We'll need the following files handy:

1. Create an Air SIM group

Although we can reuse an existing group, let's create a new group since we're going to do some custom configuration later.

Your Air SIM will now be added to this group. You should see your group in the Group column for the Air SIM.

2. Add a Beam Configuration

Let's open the group in order to set up Beam. You can either click the name of the group from the SIM Management page, or from the Groups page.

The certificate will automatically be selected for the Beam configuration.

Finally, click Save to save the configuration.

3. Enable Multi-Credential Usage

As you can probably guess, we will organize our credential sets (the sets of X.509 certificates from IoT Core) using an IMSI number that corresponds to the SIM card in each device. Beam understands which SIM is sending data, and therefore can simply switch between different credential sets, as long as they are named appropriately.

Of course, our current Beam configuration is still set to our device-295000012345678 credentials, which is statically set. To configure Beam to automatically replace the numbers with the IMSI of the SIM that is sending data, we need to replace the number with a placeholder variable. Beam lets us use the placeholder #{imsi} inside the credential set ID, which will then enable the dynamic credential selection.

To change device-295000012345678 to device-#{imsi}, we need to use the Soracom API to apply a custom group configuration.

You can also use the Soracom CLI to perform the configuration, if you prefer to work in the command line instead of through API.

The API should return a response in the Response section, containing JSON data about the group.

Look through the group data to find the MQTT entry point configuration. It should look something like this:

    "mqtt://beam.soracom.io:1883": {
      "enabled": true,
      "name": "MQTT",
      "addEquipmentHeader": false,
      "addSignature": false,
      "addSubscriberHeader": false,
      "customHeaders": {},
      "skipStatusCode": false,
      "useClientCert": true,
      "clientCerts": {
        "default": {
          "$credentialsId": "device-295000012345678"
        }
      },
      "useGoogleIoT": false,
      "useClientCredentials": false,
      "addDeviceIdHeader": false,
      "destination": "mqtts://abcd0012345678-ats.iot.us-east-2.amazonaws.com:8883"
    }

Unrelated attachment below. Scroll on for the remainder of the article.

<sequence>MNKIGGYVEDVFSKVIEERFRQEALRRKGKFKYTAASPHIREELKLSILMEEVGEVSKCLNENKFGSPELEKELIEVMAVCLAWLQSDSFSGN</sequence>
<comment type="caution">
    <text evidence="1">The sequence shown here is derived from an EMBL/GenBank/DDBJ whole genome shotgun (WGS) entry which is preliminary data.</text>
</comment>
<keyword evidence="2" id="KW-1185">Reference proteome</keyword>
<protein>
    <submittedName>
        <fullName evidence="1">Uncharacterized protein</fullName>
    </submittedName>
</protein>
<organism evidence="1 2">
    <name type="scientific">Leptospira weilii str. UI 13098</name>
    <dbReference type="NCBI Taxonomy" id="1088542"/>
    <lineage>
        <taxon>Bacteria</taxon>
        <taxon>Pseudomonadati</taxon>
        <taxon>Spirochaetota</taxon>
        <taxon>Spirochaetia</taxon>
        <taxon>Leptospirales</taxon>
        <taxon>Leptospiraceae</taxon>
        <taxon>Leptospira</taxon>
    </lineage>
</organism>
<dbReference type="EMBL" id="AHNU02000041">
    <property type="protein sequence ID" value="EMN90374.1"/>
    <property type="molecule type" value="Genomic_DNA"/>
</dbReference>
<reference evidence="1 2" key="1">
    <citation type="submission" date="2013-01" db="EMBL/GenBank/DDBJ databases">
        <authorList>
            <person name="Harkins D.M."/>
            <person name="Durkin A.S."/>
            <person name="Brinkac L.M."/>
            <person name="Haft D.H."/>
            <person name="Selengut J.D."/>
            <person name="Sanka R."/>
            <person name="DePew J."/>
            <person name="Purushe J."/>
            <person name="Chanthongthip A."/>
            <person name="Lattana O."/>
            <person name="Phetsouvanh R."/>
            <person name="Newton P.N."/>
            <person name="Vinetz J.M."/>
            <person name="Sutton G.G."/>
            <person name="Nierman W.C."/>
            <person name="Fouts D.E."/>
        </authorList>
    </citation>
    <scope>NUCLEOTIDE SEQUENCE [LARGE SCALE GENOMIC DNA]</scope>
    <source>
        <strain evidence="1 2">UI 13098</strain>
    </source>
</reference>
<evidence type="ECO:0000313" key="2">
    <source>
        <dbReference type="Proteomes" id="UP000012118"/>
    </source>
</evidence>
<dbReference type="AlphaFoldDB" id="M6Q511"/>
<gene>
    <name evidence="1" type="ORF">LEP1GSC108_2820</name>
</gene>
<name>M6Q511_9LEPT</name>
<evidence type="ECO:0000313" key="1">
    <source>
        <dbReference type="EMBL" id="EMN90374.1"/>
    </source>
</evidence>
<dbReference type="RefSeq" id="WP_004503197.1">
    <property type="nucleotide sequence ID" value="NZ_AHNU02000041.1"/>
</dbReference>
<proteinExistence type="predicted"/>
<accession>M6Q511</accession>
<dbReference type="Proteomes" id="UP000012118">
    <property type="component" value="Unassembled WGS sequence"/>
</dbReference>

Now we can change device-295000012345678 into device-#{imsi}!

          "$credentialsId": "device-#{imsi}"

However, before we send the updated config back to the API, we need to modify the JSON structure a little, because the putConfigurationParameters API requires a key/value data format.

You can find more information on how to format MQTT entry point parameters here: MQTT Entry Point | SORACOM Developers

Your final config should look like this:

[
  {
    "key": "mqtt://beam.soracom.io:1883",
    "value": {
      "enabled": true,
      "name": "MQTT",
      "addEquipmentHeader": false,
      "addSignature": false,
      "addSubscriberHeader": false,
      "customHeaders": {},
      "skipStatusCode": false,
      "useClientCert": true,
      "clientCerts": {
        "default": {
          "$credentialsId": "device-#{imsi}"
        }
      },
      "useGoogleIoT": false,
      "addDeviceIdHeader": false,
        "destination": "mqtts://abcd0012345678-ats.iot.us-east-2.amazonaws.com:8883"
    }
  }
]

If you are copying and pasting, make sure to change the destination parameter to your AWS IoT Core custom endpoint. You may also need to change the $credentialsId parameter if you are using a different naming scheme.

If you received a response code of 200, all went well and your Beam configuration is now set up to handle multiple credentials.

If you see an error, you may need to double-check the formatting of the JSON config.


4. Add More Credentials

Although we have now configured Beam to handle multiple credentials, we still haven't registered the X.509 certificates from Device 2! Fortunately this process is very quick.

The dialog for registering the X.509 credentials from Device 2 mostly the same from earlier. Just remember to follow the device-#{imsi} format for the Credentials set ID.